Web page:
2012-07-13 / Community

Willard on site’s list of dog-friendly beaches

By Jack Flagler
Staff Writer


Kim Salerno’s dog Tucker (top) plays with his brother Hoover. The two yellow labs were rescued from the same litter in Mississippi. (courtesy photo) Kim Salerno’s dog Tucker (top) plays with his brother Hoover. The two yellow labs were rescued from the same litter in Mississippi. (courtesy photo) At 8:30 a.m. on a hot and humid morning in July, it seems there are more dogs than humans on Willard Beach.

The popular South Portland beach allows dogs for four hours each day, from 7 a.m. to 9 a.m. and from 7 p.m. to 9 p.m. Dozens of dogs come to run in the wet sand, chase a tennis ball into the shallow water or socialize with the other animals at the beach.

“It’s a real community,” said Megan McConagha. She said she visits Willard Beach with her dog Maggie only on occasion because she lives in Cape Elizabeth. But McConagha said that for the regulars, “it’s part of their routine. They can get their coffee and chat. It’s better than yoga.”

Liz Brazier walks from her house on Willard Street to the beach with her 18-month-old labradoodle Sonny almost every morning. She said the dog hours create a “stress-free” environment for dog owners and provide a great way for Sonny to expend some of his boundless energy. He trotted behind Brazier off the beach at 9 a.m. after running and playing into the water for more than an hour.


Russ Brewer’s dog Breezy carries a tennis ball back to her owner on a recent hot summer morning at Willard Beach. Brewer said 9-year-old Breezy has had some health issues with her elbow, but visiting the beach is good for her to get some exercise. (Jack Flagler photo) Russ Brewer’s dog Breezy carries a tennis ball back to her owner on a recent hot summer morning at Willard Beach. Brewer said 9-year-old Breezy has had some health issues with her elbow, but visiting the beach is good for her to get some exercise. (Jack Flagler photo) Kim Salerno, who is the president and founder of TripsWithPets.com, often comes to Willard Beach with her dog Tucker, an adopted yellow lab from Mississippi. Salerno moved to South Portland from Florida and started the site after working in online travel for major airlines.

Salerno said there are a few important tips to remember to be a good beach samaritan.

The most important thing for owners to be aware of is the time that their pets are allowed at the beach, Salerno said. Willard Beach posts signs at the entrance with the information, which is also on the city of South Portland’s website. Starting on Oct. 1, dogs will be allowed on the beach anytime between 6 a.m. and 9 p.m. until April 30, when summer hours begin again.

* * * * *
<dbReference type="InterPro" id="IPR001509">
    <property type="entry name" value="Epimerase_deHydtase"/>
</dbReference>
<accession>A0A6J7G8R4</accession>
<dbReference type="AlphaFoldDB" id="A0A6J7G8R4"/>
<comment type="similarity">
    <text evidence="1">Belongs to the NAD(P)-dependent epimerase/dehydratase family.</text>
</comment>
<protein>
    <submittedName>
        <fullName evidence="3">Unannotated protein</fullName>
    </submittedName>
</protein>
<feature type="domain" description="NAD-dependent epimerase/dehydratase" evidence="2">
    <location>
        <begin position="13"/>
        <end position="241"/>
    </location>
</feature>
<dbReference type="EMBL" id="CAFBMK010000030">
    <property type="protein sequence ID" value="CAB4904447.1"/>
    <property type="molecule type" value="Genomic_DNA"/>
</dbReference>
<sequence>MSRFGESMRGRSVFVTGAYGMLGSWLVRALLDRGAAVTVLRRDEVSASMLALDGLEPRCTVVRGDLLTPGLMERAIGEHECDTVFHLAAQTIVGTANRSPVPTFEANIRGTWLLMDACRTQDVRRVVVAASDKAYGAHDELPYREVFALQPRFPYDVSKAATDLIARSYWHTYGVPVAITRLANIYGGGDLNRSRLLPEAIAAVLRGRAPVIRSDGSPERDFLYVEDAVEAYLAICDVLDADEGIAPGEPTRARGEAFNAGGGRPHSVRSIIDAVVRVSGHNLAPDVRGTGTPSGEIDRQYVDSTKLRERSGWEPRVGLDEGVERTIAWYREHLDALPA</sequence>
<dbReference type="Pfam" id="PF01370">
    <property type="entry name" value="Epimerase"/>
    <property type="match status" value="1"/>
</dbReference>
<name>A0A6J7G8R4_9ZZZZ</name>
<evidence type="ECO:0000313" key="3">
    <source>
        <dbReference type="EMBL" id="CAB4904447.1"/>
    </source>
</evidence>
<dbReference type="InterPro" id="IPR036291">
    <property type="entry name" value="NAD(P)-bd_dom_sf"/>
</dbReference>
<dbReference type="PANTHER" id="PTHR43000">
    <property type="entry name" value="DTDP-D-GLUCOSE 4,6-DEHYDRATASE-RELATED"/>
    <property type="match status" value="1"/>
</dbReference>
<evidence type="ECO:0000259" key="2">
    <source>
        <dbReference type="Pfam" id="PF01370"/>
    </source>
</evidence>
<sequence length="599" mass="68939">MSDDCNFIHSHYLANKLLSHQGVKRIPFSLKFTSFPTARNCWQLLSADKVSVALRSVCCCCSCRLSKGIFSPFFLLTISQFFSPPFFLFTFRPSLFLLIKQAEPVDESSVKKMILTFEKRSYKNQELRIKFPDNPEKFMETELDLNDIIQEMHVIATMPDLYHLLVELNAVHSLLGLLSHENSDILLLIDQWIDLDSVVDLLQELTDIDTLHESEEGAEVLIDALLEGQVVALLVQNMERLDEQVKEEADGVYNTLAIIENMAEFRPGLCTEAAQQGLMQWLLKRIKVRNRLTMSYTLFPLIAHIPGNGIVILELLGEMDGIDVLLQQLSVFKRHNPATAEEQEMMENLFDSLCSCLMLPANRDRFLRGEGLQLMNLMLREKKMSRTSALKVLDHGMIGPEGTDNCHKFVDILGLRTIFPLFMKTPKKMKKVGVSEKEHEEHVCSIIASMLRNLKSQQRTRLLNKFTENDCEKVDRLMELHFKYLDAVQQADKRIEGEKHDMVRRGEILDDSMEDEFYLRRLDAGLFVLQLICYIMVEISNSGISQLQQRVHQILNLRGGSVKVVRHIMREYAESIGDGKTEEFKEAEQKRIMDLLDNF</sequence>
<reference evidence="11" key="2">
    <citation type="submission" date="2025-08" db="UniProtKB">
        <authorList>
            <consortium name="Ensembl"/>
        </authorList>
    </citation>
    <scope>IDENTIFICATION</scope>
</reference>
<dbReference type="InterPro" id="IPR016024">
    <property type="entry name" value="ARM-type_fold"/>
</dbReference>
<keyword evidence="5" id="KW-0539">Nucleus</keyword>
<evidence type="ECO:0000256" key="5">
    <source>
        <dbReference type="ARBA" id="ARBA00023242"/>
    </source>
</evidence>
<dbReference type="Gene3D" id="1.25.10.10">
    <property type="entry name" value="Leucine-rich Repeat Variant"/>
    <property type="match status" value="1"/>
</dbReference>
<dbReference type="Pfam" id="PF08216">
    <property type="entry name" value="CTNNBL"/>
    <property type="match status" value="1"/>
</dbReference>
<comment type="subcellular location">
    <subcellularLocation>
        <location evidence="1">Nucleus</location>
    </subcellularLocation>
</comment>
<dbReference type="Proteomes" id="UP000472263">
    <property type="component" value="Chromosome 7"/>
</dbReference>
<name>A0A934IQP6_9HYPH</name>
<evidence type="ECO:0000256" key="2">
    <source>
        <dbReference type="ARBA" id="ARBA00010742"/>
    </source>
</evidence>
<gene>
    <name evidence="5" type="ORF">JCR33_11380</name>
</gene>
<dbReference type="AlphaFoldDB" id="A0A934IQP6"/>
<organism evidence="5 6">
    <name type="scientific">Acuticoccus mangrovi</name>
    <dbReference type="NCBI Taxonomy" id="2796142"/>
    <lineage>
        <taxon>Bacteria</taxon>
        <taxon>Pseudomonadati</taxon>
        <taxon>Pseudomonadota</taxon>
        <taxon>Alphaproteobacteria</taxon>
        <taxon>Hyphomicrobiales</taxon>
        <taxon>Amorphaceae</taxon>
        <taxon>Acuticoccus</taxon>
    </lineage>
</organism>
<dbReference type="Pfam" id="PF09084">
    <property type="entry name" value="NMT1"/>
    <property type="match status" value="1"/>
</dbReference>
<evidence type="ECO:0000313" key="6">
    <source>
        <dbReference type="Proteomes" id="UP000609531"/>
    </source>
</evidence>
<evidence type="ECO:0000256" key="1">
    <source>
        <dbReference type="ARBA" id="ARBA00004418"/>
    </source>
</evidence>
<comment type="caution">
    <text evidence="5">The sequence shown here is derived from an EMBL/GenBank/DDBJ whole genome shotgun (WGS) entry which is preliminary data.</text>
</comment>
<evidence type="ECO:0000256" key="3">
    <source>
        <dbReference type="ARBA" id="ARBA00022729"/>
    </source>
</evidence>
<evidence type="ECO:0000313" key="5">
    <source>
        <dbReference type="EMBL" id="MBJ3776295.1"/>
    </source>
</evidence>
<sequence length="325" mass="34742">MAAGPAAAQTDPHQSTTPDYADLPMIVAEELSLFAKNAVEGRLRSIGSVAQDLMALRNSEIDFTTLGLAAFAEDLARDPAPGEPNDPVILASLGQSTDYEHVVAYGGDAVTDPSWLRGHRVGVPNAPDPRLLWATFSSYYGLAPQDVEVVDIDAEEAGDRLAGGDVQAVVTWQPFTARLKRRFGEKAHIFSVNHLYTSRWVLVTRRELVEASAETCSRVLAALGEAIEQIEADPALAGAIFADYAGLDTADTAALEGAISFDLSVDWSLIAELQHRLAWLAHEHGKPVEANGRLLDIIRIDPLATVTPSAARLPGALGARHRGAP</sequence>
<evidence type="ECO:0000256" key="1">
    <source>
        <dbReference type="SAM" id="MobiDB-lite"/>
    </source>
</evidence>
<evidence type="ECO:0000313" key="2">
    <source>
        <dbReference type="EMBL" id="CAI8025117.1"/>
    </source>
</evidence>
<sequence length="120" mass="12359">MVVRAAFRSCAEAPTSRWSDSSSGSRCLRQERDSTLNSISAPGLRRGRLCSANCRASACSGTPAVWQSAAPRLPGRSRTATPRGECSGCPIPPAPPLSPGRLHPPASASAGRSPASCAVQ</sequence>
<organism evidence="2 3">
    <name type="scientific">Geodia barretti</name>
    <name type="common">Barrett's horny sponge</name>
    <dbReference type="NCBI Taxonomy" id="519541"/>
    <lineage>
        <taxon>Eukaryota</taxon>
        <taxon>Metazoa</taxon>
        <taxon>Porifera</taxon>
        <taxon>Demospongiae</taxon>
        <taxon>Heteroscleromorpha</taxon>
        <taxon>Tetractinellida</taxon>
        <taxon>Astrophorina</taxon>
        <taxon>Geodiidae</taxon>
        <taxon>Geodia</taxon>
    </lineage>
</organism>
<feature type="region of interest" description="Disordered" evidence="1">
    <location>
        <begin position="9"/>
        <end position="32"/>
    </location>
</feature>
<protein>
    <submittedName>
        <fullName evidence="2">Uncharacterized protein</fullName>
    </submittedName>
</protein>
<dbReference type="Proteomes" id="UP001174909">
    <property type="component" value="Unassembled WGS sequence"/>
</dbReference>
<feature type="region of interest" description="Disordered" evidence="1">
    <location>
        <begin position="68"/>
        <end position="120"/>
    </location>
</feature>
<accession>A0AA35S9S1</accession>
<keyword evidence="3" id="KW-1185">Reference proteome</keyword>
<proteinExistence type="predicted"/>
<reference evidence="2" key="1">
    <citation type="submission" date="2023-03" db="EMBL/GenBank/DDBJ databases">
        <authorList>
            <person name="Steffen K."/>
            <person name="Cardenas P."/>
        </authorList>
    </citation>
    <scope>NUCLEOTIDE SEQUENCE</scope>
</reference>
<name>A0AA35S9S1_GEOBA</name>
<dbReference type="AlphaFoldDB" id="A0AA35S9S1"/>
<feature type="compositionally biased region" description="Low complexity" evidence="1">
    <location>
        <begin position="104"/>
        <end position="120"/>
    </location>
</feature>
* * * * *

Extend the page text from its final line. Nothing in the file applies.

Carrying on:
Salerno also reminded owners to always have a leash on hand even if a dog is under voice control of the owner, and she said owners should always pick up after their pet.

Crystal Goodrich, president of the South Portland Dog Owners Group, added, “One of the best things you can do to be polite at Willard Beach is to keep your dog on a leash until you get past the playground area,” so that dog owners can avoid the possibility of their pet bothering children playing on the playground equipment or eating food out on picnic tables.

Three years ago, Goodrich was at the forefront of the debate over whether to ban dogs altogether from Willard Beach in the summer. She opposed the referendum, and since it was defeated in November 2009, she said there haven’t been many problems.

“I haven’t heard a lot of complaints. I think it’s going really well,” Goodrich said.

Russ Brewer came to Willard Beach with his 9-year-old lab named Breezy. “She loves to swim,” Brewer said, but a bad elbow has slowed her down a bit, although that would be tough to tell on a recent Friday morning as Breezy sprinted on the sand to chase down a tennis ball, then proudly displayed it in her mouth as she brought it back to her owner.

Brewer said the brief time periods for dogs in the morning and evenings at Willard cut down on potential conflicts.

“It’s all concentrated in the summer because you have to be off by nine,” Brewer said.

He added that the winter season also has its advantages, because he can bring Breezy any time of the day.

Salerno also reminded dog owners “to be wary of extreme temperatures” on the beach in hot summer months. She said dogs excited by the freedom to roam and play at the beach “have the tendency to go go go,” and it’s up to owners to make sure their dogs aren’t in danger of any health risks like heat stroke and hypothermia.

To do that, Salerno said, owners should always bring fresh water to the beach, keep their dog in sight, and look out for signs of heat stroke like excessive panting, bright red color, weakness and sticky saliva.

Her site recently added a directory of dog-friendly beaches across the United States and Canada that includes Willard Beach. It also offers listings for pet-friendly airlines, car rentals and hotels for owners who are moving with their pets or owners who want to bring a pet along for vacation. Visitors can also find a more detailed “do’s and don’ts” list for owners who bring dogs to the beach, which includes steps to take if owners recognize signs of heat stroke or hypothermia in their dogs.

Staff Writer Jack Flagler can be reached at 282-4337 ext. 219.

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